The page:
A Sea Serpent in Holmes Harbor?
This is one of the more unusual articles we have come across concerning South Whidbey. This article was found in the Chilliwack Progress newspaper in British Columbia dated Aug. 13, 1891 and also in the Montana newspaper, The Anaconda Standard, dated Aug. 4, 1891.
A MONSTER OF THE DEEP
Sea Serpent Captured in Holmes Harbor by Indian
“Johnnie Sams, an Indian well-known in this vicinity, has just returned with the account of a thrilling adventure which befell him at Holmes Harbor, on Whidby Island, Saturday last.
Johnnie, who had been hunting deer to supply fresh meat for one of the logging camps in the vicinity, was returning on flood tide, and when close to shire was terror-stricken at the sight of a marine monster which came up from the bottom, and, biting the side of his boat, tore off a piece of plank five inches wide and four feet long.
Rising again, it bit a mouthful, ribs and all, out of a deer which lay in the bottom of the boat.
Placing the muzzle of his Remington rifle close to the monster’s head, the Indian fired three shots, and the hooking it, dragged it ashore, the boat meanwhile nearly filing with water. Here it required twelve blows upon the back with a double bit axe to dispatch this animal.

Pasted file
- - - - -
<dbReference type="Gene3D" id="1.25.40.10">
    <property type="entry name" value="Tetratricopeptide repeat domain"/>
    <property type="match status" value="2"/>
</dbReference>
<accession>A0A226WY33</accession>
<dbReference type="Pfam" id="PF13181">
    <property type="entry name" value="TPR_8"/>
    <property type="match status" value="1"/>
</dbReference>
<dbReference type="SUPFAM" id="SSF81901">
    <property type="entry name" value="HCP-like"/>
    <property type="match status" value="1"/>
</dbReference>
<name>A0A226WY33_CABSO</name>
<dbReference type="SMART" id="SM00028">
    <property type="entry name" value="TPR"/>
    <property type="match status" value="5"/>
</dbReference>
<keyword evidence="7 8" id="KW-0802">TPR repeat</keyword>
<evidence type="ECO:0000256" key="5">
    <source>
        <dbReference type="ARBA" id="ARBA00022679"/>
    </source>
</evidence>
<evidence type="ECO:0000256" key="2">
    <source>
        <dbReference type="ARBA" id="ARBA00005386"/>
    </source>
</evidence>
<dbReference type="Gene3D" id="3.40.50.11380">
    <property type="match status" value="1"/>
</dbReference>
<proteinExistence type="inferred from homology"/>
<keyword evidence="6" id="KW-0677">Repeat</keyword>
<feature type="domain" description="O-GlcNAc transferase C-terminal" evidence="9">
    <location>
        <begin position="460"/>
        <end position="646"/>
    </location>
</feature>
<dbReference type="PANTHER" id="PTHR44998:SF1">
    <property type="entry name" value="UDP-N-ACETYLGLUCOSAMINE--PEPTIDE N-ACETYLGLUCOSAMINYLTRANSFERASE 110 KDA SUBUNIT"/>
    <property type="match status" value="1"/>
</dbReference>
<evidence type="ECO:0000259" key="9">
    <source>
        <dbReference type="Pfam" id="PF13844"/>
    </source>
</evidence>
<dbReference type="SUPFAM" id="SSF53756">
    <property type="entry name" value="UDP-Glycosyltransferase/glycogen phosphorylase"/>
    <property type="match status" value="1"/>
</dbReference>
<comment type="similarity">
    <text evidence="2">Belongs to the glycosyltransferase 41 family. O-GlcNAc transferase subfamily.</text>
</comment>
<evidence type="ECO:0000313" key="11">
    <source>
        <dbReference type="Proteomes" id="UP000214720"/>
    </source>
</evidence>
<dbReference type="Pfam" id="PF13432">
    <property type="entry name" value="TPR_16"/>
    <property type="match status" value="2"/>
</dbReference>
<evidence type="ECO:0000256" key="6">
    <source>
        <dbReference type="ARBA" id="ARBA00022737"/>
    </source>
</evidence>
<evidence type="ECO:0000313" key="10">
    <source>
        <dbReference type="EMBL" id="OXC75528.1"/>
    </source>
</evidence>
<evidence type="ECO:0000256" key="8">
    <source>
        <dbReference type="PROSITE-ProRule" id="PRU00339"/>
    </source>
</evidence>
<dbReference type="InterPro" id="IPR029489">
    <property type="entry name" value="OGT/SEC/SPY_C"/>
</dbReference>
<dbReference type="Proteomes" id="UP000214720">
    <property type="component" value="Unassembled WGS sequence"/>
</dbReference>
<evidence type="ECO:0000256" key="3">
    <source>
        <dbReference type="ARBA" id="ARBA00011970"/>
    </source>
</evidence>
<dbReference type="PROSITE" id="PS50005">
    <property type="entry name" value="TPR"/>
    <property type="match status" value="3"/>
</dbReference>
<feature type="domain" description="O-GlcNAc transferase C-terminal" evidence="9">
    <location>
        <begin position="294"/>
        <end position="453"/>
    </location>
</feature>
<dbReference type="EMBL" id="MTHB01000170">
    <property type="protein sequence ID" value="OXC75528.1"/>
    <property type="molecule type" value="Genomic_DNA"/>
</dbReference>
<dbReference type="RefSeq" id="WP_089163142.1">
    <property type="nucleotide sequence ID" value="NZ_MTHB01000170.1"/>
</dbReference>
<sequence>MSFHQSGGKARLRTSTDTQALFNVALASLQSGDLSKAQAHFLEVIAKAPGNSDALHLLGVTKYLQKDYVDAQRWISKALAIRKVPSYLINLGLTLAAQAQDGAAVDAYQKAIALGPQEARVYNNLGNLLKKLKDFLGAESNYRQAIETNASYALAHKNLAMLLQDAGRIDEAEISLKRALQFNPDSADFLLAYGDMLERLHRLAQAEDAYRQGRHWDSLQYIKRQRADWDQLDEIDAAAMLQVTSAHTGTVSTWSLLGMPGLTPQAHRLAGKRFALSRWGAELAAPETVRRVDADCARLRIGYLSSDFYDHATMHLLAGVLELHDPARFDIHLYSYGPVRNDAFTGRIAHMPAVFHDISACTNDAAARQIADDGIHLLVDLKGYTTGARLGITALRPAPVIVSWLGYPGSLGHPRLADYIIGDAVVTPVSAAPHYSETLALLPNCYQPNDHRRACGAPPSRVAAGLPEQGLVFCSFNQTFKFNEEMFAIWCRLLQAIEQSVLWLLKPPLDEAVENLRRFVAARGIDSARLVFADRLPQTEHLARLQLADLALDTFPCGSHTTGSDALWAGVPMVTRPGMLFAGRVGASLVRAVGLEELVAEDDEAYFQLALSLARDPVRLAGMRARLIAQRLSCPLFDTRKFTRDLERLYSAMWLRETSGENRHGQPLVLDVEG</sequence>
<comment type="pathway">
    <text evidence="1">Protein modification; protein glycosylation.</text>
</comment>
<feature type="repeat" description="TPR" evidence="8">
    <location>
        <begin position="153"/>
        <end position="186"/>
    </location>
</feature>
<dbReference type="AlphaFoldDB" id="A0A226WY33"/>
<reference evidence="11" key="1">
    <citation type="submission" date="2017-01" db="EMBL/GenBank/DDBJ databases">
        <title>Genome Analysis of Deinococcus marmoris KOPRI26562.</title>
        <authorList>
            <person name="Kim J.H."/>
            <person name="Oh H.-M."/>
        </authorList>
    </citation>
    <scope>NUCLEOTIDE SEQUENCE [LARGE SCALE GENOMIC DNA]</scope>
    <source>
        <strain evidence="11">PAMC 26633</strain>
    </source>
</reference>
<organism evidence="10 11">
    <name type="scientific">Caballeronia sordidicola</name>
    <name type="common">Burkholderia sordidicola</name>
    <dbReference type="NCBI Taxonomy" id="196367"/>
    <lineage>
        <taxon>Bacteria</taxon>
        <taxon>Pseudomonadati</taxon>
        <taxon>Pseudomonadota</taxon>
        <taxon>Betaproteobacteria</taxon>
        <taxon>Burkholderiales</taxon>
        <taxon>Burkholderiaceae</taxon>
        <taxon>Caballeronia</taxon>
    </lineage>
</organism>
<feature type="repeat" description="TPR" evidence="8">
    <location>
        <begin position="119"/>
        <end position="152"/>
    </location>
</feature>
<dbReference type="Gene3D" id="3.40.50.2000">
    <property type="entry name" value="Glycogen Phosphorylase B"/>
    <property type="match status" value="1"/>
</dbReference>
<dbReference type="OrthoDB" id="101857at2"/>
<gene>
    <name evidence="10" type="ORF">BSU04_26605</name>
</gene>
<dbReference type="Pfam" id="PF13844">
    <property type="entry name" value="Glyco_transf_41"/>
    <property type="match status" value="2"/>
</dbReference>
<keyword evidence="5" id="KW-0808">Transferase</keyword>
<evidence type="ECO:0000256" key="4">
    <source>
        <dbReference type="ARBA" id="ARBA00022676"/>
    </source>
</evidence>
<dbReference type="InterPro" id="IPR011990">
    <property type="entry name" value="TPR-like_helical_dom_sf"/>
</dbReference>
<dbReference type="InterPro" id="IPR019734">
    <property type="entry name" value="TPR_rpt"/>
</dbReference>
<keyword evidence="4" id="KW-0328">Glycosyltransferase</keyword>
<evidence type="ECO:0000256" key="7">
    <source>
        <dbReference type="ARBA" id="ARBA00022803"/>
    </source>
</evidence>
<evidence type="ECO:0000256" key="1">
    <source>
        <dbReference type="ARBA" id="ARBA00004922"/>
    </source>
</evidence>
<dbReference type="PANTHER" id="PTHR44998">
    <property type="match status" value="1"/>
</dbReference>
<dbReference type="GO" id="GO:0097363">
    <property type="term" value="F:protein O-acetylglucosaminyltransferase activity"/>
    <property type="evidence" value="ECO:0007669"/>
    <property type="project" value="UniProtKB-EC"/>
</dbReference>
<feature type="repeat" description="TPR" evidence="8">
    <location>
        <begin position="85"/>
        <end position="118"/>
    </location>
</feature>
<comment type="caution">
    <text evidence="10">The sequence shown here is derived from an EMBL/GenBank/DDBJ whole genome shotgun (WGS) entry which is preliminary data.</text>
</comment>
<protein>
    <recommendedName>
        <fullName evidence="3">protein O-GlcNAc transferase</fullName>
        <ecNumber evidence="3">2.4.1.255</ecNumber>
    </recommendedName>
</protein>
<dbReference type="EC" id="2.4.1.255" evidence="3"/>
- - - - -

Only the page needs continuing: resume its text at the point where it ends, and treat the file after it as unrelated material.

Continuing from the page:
The animal is described as being 13 feet 9 inches in length, with a body about a foot in diameter. The head and face resembles that of a monkey, as did also the long hairy tail which curved over the back. The feet were webbed, the fore feet having five fingers or toes, each 12 inches long, and the hind feet 12 each.
The animal was dark colored and covered upon the back with coarse long black hair, shading to gray of a finer quality upon the belly. The animal weighed about 240 pounds.
Two projections, 12 inches long, were on the head, though these were not of a horny structure.
Such was Johnnie’s terror after his encounter that for three days and nights he was tied to his bed and refused food of any kind. Even at the present time when questioned, his face lights with strange excitement.
The animal has since been seen by many loggers, as also by the captain of the tug Cyrus Walker.
The existence of such an animal in Holmes’ Harbor has been believed by Indians and white settlers for some time past, as shown by the fact that a boat had previously been destroyed by it, and that no Indian could be persuaded to fish there.
Johnnie refused to skin the animal on account of a current report among the Indians that a dreadful death would surely result. He returns on Monday to carry away enough of the carcass to convince his doubting friends that his strange tale is not pure fiction.”
We have not been able as yet to find a follow-up to the story. Any marine biologists out there with a plausible explanation?